Using a Financial Planner

Something smart for everyone investing in their retirement is working with a financial planner who is an expert in retirement planning. A professional can take the guesswork out of investments and answer any questions you may have, as well as being qualified to give you financial advice.

Creating Retirement Plans for Roofing Company Employees

If you’ve decided you want your employees to have retirement benefits, you can do this in four steps, but you will probably need the help of an accounting/tax professional. The steps are:

  • Create a 401(k) plan document that complies with the IRS Code and outlines the details of your retirement plan
  • Set up a trust to hold the plan assets
  • Maintain records of 401(k) employee contributions and values
  • Provide information to your employees

Matching Contributions

What about offering matching contributions? This is where you would match the contributions your employees invest in their accounts. For example, if your employee puts five percent toward their retirement fund, you would match that five percent with funds coming from your business.

You will need to do a financial assessment of your company to see if this is feasible and whether it’s sustainable for the long term. You will also be responsible for ensuring the plan complies with applicable laws, and you’re meeting your fiduciary responsibilities. A fiduciary is someone who manages property or money on behalf of someone else. You will become a fiduciary if you manage your employee retirement fund. As a fiduciary, the law requires you to manage those assets for your employees’ benefit — not your own. If you don’t want to take on this serious obligation, you can work with a financial professional who would manage the account on your employees’ behalf.

Additional Resources and Tools for Roofers

There are plenty of tools you can use, like retirement planning calculators, to help you figure out how much money you need to save for your retirement. Some additional reading may also be helpful. Check out the following:

  • “Retirement Strategies for Self-Employed Individuals” – Roofing Today Magazine
  • “Tips for Roofers on Saving for Retirement” – Roofers Digest
  • “Choosing the Right Retirement Plan for Your Roofing Business” – Roofing Contractor Magazine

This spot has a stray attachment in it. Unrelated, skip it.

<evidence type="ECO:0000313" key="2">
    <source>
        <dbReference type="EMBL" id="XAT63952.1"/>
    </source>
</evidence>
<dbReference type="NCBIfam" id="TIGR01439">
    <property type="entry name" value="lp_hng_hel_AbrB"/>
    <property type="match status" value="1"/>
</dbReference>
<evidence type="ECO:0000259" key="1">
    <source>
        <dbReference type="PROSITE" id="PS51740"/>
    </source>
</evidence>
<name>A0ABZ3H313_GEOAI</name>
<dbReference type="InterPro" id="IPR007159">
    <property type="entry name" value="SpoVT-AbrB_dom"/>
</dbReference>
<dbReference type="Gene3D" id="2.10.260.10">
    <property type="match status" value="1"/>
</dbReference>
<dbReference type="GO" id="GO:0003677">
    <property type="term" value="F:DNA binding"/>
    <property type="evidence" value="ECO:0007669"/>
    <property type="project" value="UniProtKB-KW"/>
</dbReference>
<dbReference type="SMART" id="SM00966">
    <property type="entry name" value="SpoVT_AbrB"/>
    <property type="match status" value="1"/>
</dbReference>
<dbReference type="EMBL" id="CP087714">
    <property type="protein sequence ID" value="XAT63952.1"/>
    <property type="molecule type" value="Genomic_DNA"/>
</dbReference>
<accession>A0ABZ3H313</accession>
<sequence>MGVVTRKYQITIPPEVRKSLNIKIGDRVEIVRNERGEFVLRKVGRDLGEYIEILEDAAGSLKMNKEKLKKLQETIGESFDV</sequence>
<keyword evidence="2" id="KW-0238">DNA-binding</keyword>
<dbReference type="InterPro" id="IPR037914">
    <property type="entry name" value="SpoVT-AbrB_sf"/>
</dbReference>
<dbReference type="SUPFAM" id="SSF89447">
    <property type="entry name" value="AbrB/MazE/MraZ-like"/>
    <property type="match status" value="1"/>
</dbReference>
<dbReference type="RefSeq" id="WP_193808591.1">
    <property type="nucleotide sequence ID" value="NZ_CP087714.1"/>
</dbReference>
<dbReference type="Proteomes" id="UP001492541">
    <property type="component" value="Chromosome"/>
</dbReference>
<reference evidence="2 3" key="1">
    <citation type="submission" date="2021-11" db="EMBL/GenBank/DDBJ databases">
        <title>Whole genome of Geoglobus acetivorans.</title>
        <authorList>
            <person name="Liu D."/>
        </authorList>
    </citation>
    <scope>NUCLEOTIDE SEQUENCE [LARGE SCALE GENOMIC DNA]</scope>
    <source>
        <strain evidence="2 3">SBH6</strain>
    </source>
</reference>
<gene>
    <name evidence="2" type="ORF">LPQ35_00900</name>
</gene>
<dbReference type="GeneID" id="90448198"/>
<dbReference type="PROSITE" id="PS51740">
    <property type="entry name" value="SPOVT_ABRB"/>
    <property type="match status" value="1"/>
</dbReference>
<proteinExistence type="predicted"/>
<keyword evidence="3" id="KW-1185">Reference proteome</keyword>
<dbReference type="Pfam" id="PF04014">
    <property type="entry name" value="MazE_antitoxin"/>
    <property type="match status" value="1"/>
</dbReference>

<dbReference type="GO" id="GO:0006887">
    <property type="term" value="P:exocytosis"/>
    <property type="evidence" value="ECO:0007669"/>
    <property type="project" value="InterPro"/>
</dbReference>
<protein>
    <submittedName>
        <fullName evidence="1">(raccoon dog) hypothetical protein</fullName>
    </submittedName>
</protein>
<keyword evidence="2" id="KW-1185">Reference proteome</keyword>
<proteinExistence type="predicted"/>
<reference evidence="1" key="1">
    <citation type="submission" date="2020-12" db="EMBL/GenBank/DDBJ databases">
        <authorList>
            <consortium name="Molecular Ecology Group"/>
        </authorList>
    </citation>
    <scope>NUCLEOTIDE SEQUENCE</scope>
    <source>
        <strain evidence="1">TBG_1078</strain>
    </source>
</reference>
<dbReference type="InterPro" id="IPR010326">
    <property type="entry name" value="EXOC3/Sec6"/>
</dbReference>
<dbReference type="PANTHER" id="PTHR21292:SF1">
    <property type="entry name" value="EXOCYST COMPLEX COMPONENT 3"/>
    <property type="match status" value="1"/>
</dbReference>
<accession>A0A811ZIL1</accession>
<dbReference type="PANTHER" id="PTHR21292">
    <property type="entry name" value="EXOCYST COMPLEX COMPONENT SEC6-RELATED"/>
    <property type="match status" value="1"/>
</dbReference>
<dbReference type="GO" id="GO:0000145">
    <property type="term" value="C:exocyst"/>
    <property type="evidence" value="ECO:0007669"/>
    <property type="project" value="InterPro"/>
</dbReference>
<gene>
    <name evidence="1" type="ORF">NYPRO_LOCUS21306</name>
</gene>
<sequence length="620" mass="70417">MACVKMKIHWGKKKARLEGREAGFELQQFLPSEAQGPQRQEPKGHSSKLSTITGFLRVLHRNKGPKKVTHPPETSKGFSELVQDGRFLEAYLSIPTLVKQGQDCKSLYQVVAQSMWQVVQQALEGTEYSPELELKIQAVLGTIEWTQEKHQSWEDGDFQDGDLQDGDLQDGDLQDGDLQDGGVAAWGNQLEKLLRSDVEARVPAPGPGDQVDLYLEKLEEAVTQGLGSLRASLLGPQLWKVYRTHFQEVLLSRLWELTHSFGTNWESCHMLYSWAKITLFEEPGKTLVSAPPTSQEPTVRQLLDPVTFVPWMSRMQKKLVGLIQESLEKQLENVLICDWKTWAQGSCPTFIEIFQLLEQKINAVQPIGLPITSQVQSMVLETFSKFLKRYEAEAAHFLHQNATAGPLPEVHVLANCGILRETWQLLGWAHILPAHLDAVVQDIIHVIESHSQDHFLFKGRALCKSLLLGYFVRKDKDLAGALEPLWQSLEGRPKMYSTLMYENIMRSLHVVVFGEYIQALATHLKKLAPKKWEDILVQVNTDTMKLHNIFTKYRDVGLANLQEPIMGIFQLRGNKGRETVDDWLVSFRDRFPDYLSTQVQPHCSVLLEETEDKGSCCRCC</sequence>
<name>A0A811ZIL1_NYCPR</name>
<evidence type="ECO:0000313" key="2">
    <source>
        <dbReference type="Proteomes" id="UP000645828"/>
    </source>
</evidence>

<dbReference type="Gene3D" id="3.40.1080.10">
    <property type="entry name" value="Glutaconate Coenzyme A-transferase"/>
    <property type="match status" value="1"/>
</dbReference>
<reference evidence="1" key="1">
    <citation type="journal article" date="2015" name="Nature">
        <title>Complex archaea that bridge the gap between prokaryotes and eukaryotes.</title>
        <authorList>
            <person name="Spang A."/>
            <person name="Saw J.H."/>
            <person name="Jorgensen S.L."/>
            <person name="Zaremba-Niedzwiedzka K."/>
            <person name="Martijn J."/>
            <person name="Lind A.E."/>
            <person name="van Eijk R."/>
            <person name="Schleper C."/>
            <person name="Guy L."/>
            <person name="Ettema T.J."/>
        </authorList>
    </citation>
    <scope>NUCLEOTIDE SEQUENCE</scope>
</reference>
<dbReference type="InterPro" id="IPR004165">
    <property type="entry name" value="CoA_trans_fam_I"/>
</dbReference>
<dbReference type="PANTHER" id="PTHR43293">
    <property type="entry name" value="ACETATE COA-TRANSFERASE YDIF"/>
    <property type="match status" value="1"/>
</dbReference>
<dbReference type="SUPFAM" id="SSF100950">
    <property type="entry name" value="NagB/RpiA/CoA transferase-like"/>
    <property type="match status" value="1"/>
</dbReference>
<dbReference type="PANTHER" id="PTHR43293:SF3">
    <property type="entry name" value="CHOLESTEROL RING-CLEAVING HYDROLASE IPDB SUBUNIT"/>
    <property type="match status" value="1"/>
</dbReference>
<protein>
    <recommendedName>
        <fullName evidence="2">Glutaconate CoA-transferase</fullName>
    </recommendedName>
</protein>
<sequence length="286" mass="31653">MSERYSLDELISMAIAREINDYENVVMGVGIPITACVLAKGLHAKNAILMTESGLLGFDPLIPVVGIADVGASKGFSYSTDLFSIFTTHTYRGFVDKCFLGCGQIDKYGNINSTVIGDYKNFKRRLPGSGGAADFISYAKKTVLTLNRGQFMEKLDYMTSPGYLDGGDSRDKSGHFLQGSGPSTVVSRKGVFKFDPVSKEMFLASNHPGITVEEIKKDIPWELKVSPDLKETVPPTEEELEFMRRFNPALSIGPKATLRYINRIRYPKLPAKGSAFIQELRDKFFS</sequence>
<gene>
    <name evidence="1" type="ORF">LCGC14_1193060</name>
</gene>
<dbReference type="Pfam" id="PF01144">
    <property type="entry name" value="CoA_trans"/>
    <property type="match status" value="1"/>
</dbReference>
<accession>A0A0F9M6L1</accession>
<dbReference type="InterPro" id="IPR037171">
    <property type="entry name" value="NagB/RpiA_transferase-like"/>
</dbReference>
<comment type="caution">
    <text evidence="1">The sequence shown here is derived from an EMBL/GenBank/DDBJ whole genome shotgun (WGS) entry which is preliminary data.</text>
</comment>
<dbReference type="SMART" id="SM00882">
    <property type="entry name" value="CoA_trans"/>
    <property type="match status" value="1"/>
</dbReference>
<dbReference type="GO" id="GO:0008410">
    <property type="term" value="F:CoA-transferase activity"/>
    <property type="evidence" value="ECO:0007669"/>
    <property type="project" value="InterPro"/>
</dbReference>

You will need to do a financial assessment of your company to see if this is feasible and whether it’s sustainable for the long term. You will also be responsible for ensuring the plan complies with applicable laws, and you’re meeting your fiduciary responsibilities. A fiduciary is someone who manages property or money on behalf of someone else. You will become a fiduciary if you manage your employee retirement fund. As a fiduciary, the law requires you to manage those assets for your employees’ benefit — not your own. If you don’t want to take on this serious obligation, you can work with a financial professional who would manage the account on your employees’ behalf.

Frequently Asked Questions Roofers Ask About Retirement

How Can I Start Early and Save Consistently? The power of compounding interest is a game-changer when it comes to building a retirement nest egg. By starting to save early in your career and consistently contributing to a retirement fund or 401(k), you can take advantage of time to grow your savings substantially.

How Can I Diversify My  Investments? Roofers, like many self-employed individuals, may not have access to traditional employer-sponsored retirement plans. In such cases, consider diversifying your investments in stocks, bonds, and real estate to spread risk and potentially increase your returns over time.

How Can I Explore Tax-Advantaged Retirement Accounts? Take advantage of retirement accounts that offer tax benefits, such as Traditional IRAs or Roth IRAs. These accounts can help reduce your tax liability while growing your retirement savings.


No matter which direction you choose to go — either a plan for yourself or a plan for yourself and your employees — the most important element is the planning itself. Use the tips in this article to get going, including:

  • Getting started now!
  • Setting your goals.
  • Creating a budget.
  • Determining the kind of retirement savings plan that best suits your needs.
  • Funding the plan.
  • Maintaining discipline and consistency.

By getting started now, you will ensure that your retirement is not made up of dreams and wishes but attainable goals you are working toward and will be ready for. So go ahead and put those trips on your to-do list. Get ready to tango. And look forward to spending extra time with your family and friends. You deserve a happy and healthy retirement, and the first step toward it can be taken today.